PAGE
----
By coincidence, just after posting my prevous piece on the importance of considering political survival as a constraint on any government, the EconTalk podcast on The Logic of Political Survival came out. Like others, I found this fascinating, and not satisfied with the 88 minutes of interview with Bruce Bueno de Mesquita, I bought the book, which arrived on Friday.
The book in many ways lives up to its promise, but there are a few annoyances with it. The errors in the English are quite distracting: the first chapter is titled “Reigning in the Prince”. It’s just conceivable that this is some kind of clever pun, but if so it doesn’t quite work – it looks much more like ignorance of what reining in is. The title is taken from the sentence on page 4, “On the basis of our analysis, we propose ways of reigning in not ony Hobbes’s Leviathan, but Machiavelli’s well-advised Prince as well”. That makes perfect sense if it means “reining”, but has a quite different meaning if “reigning” were really intended, as well as sloppy grammar. (That is, it could refer to ways of reigning in the context of Leviathan or The Prince. I think it doesn’t).
The other problem is more general, not specific to this book. As you can see, the book compares the authors’ theories with those of other political scientists, from Hobbes and Machiavelli to the present day. There is a glaring ommission, though: an influential political thinker who produced a large body of work looking at the same questions. I shudder to think of the sarcasm that will come my way when I tell a Marxist about a new theory that governments are necessarily constrained for their survival to act in the interests of a definable powerful subset of the population.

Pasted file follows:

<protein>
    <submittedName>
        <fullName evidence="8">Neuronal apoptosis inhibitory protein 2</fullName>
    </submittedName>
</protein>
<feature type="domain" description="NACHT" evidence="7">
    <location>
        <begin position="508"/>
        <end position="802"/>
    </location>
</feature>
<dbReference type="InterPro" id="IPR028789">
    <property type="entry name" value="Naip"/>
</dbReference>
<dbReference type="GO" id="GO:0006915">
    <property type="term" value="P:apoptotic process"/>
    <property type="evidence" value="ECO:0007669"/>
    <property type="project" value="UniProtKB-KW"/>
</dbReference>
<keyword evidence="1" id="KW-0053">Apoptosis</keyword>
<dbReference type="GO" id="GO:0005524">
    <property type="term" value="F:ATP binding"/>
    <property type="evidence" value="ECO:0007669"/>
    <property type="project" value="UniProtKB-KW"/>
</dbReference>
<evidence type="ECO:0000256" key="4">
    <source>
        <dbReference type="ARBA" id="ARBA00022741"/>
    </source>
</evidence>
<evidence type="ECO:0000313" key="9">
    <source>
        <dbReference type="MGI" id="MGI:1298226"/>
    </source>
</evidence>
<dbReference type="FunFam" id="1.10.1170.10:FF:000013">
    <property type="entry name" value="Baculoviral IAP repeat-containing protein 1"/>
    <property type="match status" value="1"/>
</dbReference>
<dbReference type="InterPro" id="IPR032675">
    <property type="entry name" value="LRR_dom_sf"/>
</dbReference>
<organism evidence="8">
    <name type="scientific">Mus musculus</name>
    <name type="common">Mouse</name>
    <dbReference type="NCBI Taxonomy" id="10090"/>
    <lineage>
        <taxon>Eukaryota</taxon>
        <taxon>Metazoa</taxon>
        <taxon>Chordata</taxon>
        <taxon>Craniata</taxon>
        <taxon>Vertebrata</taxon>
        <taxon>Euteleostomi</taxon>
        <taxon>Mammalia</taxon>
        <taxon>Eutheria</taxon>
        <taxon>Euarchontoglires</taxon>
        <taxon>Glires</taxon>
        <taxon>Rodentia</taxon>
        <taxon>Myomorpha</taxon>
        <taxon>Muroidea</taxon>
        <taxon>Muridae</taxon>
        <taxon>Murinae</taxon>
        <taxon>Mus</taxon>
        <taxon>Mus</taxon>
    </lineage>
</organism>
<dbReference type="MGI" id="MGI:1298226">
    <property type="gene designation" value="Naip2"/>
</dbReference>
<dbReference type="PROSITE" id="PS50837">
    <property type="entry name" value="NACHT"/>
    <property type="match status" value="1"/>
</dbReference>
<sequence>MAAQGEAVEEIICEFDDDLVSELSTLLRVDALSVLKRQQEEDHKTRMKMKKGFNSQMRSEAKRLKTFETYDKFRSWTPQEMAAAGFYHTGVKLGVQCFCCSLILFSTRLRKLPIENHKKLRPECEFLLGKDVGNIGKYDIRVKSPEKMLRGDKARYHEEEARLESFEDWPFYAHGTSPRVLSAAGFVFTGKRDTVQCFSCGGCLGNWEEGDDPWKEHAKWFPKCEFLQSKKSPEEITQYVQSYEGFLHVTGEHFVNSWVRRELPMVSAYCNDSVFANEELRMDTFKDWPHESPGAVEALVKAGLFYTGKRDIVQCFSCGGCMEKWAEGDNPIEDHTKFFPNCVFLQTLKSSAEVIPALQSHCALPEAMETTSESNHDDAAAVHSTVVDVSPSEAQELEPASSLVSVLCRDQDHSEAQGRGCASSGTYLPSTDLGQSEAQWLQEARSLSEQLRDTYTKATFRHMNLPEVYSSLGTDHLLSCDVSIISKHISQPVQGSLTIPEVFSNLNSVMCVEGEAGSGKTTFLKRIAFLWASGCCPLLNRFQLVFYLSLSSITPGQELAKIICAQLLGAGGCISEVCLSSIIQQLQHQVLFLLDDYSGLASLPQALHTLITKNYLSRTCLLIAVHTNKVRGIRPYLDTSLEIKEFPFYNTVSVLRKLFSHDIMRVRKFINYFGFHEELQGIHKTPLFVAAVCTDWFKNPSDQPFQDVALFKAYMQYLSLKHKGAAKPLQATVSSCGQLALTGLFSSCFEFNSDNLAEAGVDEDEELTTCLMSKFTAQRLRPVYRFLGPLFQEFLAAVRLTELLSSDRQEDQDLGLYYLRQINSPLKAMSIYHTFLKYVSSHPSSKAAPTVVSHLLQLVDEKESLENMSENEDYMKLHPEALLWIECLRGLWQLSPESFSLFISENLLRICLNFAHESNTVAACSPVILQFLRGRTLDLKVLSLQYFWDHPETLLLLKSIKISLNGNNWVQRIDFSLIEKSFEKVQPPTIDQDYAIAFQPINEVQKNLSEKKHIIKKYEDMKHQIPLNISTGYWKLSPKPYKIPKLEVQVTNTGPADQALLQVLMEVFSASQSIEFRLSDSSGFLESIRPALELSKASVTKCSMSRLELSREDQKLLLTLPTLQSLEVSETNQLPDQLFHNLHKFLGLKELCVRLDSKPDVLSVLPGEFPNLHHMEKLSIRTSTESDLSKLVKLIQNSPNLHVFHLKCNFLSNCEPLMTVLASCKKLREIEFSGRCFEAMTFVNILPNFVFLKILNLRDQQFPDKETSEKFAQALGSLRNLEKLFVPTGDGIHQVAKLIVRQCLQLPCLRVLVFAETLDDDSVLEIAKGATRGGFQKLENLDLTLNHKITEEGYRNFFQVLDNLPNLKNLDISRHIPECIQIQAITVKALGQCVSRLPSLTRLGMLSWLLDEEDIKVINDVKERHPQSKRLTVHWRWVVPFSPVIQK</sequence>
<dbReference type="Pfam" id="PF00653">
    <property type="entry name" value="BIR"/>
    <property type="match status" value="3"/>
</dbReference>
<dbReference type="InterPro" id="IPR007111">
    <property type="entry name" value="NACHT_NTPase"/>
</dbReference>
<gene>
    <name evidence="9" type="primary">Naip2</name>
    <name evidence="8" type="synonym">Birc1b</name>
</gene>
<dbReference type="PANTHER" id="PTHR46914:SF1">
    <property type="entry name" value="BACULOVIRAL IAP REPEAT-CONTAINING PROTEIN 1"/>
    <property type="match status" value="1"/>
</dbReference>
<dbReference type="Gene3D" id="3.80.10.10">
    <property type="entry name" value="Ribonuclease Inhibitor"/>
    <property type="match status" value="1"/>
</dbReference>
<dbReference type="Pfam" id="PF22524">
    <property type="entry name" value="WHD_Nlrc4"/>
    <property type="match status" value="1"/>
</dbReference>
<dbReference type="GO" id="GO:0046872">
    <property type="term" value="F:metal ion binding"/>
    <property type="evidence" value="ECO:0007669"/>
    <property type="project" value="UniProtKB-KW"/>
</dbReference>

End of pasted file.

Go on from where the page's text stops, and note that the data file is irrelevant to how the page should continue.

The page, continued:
This is not a problem with the theory – while the “Selectorate” is in many instances identical to what some call “The Ruling Class”, in other cases it isn’t, and the reasons for both the similarities and the differences between the two concepts are illuminating. But because of that, I think the comparison would have been worth making by the authors. If the Selectorate is identifiable as a class in the Marxist sense of sharing the same relationship to the means of production, that makes it easy for the leader to produce semi-public goods that benefit the Selectorate at the expense of the rest of the population, and harder to produce goods that benefit the “Winning Coalition” at the expense of the rest of the Selectorate. Conversely, if the Selectorate cuts across classes, then many policy choices would be available to favour one class within the Selectorate at the expense of others. This will have interesting implications on the behaviour of the government within the context of the theory, which in the part I’ve so far read and in the parts I’ve skimmed, don’t seem to be studied.
Of course, there are many avenues for further development opened by the theory, and that is just one, but it is an obvious one that occurs to anyone who has, like me, a passing even if hostile aquaintance with Marxism.
I have a bit of an interest in Catholic theology, on the basis that since this is what the brightest minds half the world could produce spent about a thousand years on, it is likely to have some value, even if it is fundamentally flawed. In the same way, a large proportion of political science in the twentieth century was carried out in a Marxist framework, and while it is no doubt the worse for it, it is a stretch to dismiss it as worthless, less worthy as a point of comparison than Hobbes or Machiavelli, or to examine Lenin and Mao as political practitioners without giving any attention to the theories they expounded before coming to power.
Even if I am wrong about there being useful insights in Marxist theory that are worth looking for, it is also the case that the world today contains a large number of ex-Marxists, ex-Marxist political parties, and even ex-Marxist countries. Is it really the case that they need to forget everything they ever learned about politics? So long as the dogmatic approach is rejected, it would seem more productive to show that modern free political scientists are looking at the same questions as the Marxists in much the same way, and drawing conclusions that in some cases agree and in others disagree with aspects of Marxist political theory.